Team work and making best use of your character’s unique abilities is paramount to progression, both in terms of combat and keeping one another alive. Anjali can heal herself if she has enough ‘will’ (read: mana) at her disposal and, when in ‘fire form’, she can set the ground around her alight – healing friendly characters while inflicting damage upon any enemies caught in its blast radius.
If one of you does succumb to the onslaught, you’ll fall to the ground and have to wait until your partner comes over to ‘revive’ you.   There’s no limit to how many times you can be revived but if you both die then it’s game over and time to the reload your previous save. Save points were liberally distributed throughout the dungeon so, as long as you save regularly, death doesn’t present too much of a time sink.
Any loot such as health/will orbs and money are acquired by both characters no matter who actually picks them up, meaning only one of you need scramble around during battles in a desperate attempt to keep those HP bars at a reasonable level. Any equipment pick-ups (weapons, armour, accessories etc) are completely unique to each character – meaning World of Warcraft-esque loot distribution politics shouldn’t rear their ugly head here.
Our adventure through Gunderic Manor climaxed in two successive boss fights, both of which offered a fairly substantial challenge and makes me wonder just how difficult things are going to get once we get deeper into the game. The first of these encounters pit our plucky duo against the Mire Hulk Horror and his posse of mages.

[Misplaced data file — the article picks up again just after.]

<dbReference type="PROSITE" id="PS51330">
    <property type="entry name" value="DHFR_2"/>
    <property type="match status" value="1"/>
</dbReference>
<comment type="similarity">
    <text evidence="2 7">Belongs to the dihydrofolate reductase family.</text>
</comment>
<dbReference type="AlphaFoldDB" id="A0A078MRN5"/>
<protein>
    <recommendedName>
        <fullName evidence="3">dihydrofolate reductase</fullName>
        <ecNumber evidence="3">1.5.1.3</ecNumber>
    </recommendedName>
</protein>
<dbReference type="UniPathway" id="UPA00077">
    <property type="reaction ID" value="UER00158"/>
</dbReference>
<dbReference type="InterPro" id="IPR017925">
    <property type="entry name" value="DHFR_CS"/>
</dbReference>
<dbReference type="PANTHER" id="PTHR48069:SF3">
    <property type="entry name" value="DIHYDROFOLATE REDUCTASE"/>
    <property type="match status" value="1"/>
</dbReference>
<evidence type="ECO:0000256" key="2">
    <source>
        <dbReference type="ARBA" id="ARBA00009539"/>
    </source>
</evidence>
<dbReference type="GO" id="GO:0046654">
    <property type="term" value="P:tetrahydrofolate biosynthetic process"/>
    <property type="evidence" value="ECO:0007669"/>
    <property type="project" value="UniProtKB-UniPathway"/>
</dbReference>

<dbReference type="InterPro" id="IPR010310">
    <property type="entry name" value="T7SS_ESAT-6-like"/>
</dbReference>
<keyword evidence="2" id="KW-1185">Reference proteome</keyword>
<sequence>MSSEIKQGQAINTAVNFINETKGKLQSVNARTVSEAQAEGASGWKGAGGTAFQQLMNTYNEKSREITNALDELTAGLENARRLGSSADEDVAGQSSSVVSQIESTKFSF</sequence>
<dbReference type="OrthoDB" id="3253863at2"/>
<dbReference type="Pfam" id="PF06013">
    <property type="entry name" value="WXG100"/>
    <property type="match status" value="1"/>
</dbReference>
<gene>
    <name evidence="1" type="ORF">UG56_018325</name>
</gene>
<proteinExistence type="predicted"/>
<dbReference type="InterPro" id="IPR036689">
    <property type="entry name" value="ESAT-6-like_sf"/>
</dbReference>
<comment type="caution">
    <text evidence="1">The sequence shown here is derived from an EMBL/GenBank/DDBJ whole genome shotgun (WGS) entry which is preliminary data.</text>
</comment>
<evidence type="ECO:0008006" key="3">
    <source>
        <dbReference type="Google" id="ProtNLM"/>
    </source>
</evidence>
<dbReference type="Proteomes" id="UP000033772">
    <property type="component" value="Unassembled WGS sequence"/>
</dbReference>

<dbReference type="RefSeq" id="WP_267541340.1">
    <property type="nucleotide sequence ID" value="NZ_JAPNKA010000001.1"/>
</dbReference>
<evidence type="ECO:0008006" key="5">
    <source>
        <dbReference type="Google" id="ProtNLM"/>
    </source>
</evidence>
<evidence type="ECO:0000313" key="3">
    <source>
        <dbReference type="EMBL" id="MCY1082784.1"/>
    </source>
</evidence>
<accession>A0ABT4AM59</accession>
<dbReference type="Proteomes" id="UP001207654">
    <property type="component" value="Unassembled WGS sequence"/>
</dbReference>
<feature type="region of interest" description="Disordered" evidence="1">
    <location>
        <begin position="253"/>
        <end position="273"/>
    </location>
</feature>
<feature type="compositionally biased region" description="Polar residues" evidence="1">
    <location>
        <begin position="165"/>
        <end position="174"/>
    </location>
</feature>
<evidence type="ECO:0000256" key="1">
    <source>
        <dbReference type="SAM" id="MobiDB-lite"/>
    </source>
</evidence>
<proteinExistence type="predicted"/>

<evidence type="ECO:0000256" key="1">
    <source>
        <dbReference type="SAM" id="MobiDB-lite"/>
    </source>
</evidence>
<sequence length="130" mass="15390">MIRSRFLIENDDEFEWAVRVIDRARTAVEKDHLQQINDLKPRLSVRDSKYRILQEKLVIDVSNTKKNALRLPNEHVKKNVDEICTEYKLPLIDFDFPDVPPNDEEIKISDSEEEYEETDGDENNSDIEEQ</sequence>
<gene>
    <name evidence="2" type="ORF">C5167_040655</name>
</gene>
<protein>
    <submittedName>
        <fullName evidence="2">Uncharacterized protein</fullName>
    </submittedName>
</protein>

While the ‘Hulk Horror’ was tough to bring down (largely thanks to a generous quota of hit-points), it was the mages that presented the biggest problem. Between them they fired so many spells our way that it started to feel more like a top-down shooter than a dungeon-crawling RPG. Still, we managed to find success by sticking to the tried and tested strategy of getting Lucas in close while Anjali stayed back and shot as many fire balls into the fray as she could muster (there’s no way of inflicting friendly damage so precise aiming and timing are not something you need worry about).
Mages down, Hulk Horror dispatched, key to final boss’ room acquired it was time to tackle Lord Gunderic himself;  a hefty fellow kitted out in imposing heavy red armour. ‘Ol Gundy (that’s my pet name for him) has a couple more tricks up his sleeve then the lumbering idiot that was the Hulk Horror. While his lackeys (in this case skeleton knights) weren’t as threatening as the mages, he more than makes up for it with his attack strength and magic attacks.
This battle required much more switching between forms, tactical positioning and generally forced you to make more intelligent use of the tools at your disposal. While it might be daunting to think about how difficult the game may become throughout its later stages, it’s nice to see that Dungeon Siege III is not just another hack ‘em up trying to pass itself off as a fully-fledged RPG.
Dungeon Siege III has come on quite a way since I saw it last; my time spent playing it on this occasion was certainly more enjoyable than the last – largely because it looks so much nicer but also because it was a lot more fun playing alongside a human companion.
Obsidian strikes again with IP that isn’t their own? Could be, could be…
Like RPGs? Check out our Dragon Age II review here.